“The world breaks every one and afterward many are strong at the broken places.”
In the mornings, we went to the beach. Almost every day for a week, I swam and read and worked on my tan. Worked on my tan, there's something I hardly ever say. I have lived with a parent who loves nothing more than to bake in the sun, and I finally wanted to know what it felt like, what I would look like. It felt fine, I looked fine, but was it worth it? No. I'd rather not get skin cancer. By the time I got to Ireland, my tan had significantly faded. I'd rather not get dramatic wrinkles by the time I'm 35. Besides, what's the fun in a tan with no story? While I was in Dublin, Stevie and I spent time on a friend's barge. Stevie was all over the place, helping open all the locks as we traveled the canal. The sun was bright and by the end of the day, he had some color on the back of his neck and the sides of his arms. If someone were to ask him how he got, well, sunburnt, not tan — but it still works for the story — he could tell them about the days on the barge, and all the fun and the work and the peanut sauce (I made peanut sauce). If someone asked me, all I could say is "I was at the beach for 3 hours every day doing nothing." That's boring. A tan should have a good story.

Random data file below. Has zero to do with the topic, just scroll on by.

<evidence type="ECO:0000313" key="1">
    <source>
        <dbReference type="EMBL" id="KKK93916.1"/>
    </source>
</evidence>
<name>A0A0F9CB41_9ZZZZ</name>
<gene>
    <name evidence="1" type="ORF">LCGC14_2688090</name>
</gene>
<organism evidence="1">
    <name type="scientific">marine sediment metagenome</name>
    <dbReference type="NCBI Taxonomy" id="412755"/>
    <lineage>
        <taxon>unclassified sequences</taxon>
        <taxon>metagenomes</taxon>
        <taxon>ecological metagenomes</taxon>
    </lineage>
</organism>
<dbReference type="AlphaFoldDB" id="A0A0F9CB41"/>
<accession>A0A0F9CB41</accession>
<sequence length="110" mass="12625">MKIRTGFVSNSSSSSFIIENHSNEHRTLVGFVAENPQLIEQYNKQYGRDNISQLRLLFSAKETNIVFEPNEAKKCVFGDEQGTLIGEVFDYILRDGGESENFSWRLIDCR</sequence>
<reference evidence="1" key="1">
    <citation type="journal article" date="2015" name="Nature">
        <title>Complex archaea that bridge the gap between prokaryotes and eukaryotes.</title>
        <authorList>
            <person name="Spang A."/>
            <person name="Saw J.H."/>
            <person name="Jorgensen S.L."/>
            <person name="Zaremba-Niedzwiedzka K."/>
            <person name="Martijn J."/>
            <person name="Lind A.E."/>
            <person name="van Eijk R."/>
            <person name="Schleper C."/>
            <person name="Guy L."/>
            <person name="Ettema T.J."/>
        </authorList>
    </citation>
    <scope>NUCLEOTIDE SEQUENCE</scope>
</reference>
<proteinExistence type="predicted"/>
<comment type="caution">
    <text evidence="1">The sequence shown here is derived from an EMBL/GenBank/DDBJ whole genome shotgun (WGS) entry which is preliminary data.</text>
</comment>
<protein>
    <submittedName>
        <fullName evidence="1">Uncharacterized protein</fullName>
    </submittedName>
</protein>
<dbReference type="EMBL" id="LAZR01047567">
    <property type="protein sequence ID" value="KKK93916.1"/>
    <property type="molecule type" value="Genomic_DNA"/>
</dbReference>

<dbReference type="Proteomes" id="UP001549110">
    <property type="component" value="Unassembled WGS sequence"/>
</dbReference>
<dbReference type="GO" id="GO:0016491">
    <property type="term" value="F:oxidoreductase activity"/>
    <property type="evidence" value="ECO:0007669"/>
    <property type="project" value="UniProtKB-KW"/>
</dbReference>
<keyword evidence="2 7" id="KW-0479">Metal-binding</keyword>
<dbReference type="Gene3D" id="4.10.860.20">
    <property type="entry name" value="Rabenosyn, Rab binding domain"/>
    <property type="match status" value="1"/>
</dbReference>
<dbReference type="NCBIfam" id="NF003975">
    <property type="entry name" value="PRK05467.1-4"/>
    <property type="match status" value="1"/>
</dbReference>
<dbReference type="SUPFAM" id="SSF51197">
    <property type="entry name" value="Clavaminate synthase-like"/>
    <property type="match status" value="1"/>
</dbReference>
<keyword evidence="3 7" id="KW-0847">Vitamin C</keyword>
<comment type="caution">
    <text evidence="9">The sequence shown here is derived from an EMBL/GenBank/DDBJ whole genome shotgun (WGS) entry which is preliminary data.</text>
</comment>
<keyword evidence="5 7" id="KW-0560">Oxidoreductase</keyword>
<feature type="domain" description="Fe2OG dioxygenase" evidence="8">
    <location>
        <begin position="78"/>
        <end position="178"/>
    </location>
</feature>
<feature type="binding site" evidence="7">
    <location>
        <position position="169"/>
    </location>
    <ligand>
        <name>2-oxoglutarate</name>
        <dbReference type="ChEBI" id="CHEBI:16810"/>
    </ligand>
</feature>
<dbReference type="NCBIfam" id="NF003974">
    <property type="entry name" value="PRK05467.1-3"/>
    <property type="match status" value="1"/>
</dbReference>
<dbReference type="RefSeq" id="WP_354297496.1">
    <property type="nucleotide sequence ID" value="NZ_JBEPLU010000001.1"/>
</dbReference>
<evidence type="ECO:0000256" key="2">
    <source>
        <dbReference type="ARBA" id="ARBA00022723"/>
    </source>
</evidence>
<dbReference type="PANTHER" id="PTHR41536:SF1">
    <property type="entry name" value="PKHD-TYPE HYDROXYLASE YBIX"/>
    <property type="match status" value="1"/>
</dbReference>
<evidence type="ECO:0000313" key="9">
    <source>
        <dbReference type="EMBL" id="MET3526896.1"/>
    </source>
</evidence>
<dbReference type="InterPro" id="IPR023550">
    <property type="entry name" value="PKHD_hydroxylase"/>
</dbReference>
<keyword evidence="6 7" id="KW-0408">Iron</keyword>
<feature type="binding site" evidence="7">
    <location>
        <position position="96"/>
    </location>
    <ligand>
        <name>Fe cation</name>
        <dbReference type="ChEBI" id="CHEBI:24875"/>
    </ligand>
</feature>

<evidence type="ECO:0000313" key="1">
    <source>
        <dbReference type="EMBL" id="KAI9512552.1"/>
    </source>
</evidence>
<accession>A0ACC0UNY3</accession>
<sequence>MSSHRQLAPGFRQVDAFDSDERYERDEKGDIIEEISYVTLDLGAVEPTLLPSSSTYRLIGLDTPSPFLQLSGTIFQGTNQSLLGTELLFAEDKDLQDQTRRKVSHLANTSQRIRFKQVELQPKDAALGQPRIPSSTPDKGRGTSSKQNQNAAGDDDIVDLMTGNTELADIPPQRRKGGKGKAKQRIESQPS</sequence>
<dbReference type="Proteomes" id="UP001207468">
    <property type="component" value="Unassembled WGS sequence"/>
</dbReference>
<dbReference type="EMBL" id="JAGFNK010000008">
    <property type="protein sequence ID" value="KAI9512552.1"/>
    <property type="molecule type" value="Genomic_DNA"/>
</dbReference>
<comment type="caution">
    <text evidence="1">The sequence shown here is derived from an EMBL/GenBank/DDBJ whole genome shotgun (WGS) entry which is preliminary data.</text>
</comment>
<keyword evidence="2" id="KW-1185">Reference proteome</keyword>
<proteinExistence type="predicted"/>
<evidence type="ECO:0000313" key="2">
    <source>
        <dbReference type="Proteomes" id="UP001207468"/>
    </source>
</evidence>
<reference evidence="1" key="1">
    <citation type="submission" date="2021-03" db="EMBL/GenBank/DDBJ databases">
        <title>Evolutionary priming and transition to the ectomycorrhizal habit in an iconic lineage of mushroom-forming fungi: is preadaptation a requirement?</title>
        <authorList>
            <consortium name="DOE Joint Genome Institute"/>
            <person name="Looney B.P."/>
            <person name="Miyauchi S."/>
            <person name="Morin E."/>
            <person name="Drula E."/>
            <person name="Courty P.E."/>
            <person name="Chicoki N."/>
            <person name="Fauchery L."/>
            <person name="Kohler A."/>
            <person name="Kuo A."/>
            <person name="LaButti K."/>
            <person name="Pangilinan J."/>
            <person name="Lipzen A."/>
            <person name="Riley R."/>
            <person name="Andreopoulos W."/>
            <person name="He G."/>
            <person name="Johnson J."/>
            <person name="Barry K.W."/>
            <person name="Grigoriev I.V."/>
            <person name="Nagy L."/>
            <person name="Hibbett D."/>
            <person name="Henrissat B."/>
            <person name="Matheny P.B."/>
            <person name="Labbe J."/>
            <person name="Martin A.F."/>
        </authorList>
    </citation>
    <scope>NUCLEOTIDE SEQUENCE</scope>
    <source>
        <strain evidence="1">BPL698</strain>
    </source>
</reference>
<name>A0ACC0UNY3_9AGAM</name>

“No, that is the great fallacy: the wisdom of old men. They do not grow wise. They grow careful.”
I had the afternoons to myself most days. I read Just Kids by Patti Smith in three days. It was the only book I brought so after that I did sudoku and listened to podcasts until I ran out of podcasts and had to find wifi in town to download more. I do love podcasts, but like TV shows, they keep my mind busy. Listening to something, paying attention. It's nice but not always healthy. These days, I'm trying to enjoy more silence. It's peaceful once I get over the fear of nothing. It was easy there. There was no wifi, which gave me a much needed break. It would be nice to have a summer house in Italy. Maybe one day, who knows. Wouldn't that be nice?